Moments of danger, too. Acetylene torches and gas make a dangerous combination. It was at Dad’s shop where a man caught on fire. On another day, I watched as Dad welded a steel support on a log truck. He stood there wearing his black welder’s helmet, sparks flying in the blazing sun. Then without warning the bed of planks where he stood gave way and Dad fell through catching his left kneecap on a piece of angle iron. I could not bear to look at him. I thought he would faint. That agonizing injury, in time, led to surgery.
Moments of foolishness, too. Now and then men would bring in yellow McCullough chainsaws. For some reason these saws would lose their paint, tainting the gasoline. One summer day, a sharp-dressed salesman from Greenwood, South Carolina, called on Dad and Bobby. He sold parts, gaskets, seals, and the like. Wearing a beautiful gray suit he stood near me as I cleaned pine gunk from a McCullough saw. A yellowjacket flew into the shop, God knows why, and began harassing me. Without thinking, I slung gas at it. I splashed yellow paint all over the man’s suit. I thought the salesman and Dad would kill me. Nothing came of it. The salesman was gracious, kind even. Dad offered to pay for his suit, and as to how all this played out I haven’t a clue. I can tell you this, though. Dad’s shop and its dangerous but honest work fed us, clothed us, and in time helped educate me. Though my saw shop blues gave me a disdain for working with tools, grease, gas, and paint, I came to respect blue-collar workers far more than the learned fools fate cast me among as a man. Hard labor is honest work. Being a blowhard isn’t.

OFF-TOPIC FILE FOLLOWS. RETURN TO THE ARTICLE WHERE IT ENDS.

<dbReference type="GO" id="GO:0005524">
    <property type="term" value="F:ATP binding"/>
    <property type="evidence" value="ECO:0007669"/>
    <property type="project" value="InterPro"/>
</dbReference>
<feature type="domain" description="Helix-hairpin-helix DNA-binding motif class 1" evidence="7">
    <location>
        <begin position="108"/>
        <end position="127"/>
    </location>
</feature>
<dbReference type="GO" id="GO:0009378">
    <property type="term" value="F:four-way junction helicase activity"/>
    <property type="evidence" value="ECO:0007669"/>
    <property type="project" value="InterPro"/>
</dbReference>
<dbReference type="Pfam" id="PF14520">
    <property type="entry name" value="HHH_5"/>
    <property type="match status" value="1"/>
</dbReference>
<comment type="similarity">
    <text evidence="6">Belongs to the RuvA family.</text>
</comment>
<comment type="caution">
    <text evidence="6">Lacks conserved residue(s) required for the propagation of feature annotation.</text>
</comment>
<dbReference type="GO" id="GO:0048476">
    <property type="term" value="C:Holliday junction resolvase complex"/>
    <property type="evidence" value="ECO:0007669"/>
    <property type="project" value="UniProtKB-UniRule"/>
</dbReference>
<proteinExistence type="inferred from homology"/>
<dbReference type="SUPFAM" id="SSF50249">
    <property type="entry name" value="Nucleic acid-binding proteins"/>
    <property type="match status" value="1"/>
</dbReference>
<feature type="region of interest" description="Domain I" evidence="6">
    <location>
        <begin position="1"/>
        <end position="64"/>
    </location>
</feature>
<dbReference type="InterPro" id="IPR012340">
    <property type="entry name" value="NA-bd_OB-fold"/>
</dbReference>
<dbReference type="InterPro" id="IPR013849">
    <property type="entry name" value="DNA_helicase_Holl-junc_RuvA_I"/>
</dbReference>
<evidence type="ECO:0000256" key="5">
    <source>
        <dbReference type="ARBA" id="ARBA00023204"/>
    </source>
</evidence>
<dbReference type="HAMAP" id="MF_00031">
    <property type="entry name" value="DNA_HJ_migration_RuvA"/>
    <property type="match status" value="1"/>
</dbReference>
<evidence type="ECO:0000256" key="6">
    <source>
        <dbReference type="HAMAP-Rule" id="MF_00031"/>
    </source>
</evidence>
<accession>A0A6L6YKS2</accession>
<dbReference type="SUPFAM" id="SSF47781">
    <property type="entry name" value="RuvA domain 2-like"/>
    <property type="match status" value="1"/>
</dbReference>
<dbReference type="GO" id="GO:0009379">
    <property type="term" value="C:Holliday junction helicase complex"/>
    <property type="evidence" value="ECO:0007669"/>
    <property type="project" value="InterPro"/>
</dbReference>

To this day, when I see a log truck, smell pine resin, or hear a chainsaw whine, I am transported to boyhood and that shop pictured here, which looked nothing like that when I was there. I shed years and years and return to being Tommy, the boy, who knew nothing.
One other thing happened. Like Dad, I grew up to become a fixer. For a long time, I repaired others’ mangled sentences. I grew tired of repairing others’ problems … quit four jobs. Never once gave notice. Just walked out. It was almost as good as a rousing night of illicit sex. Then a turn in the road took me in a new destination—creation from within. No assignments or tasks.
When I think about the murky path I’ve traveled, the mists clear and green pinecones, yellow chainsaws, a red Coke machine, and the saw shop blues coalesce. Somehow their unknowable alchemy turned me into an artist. If you knew all the twists, turns, secrets, and sacrifices, you’d say, “Damn-a-mighty, how in the Hell did that happen?” As the Deliverance-poet once told me, “It’s a strange way, but all ways to get into writing are strange, all ways, everyone’s got a different one.”
Find yours. Maybe enough sorry jobs will give you a good dose of the blues.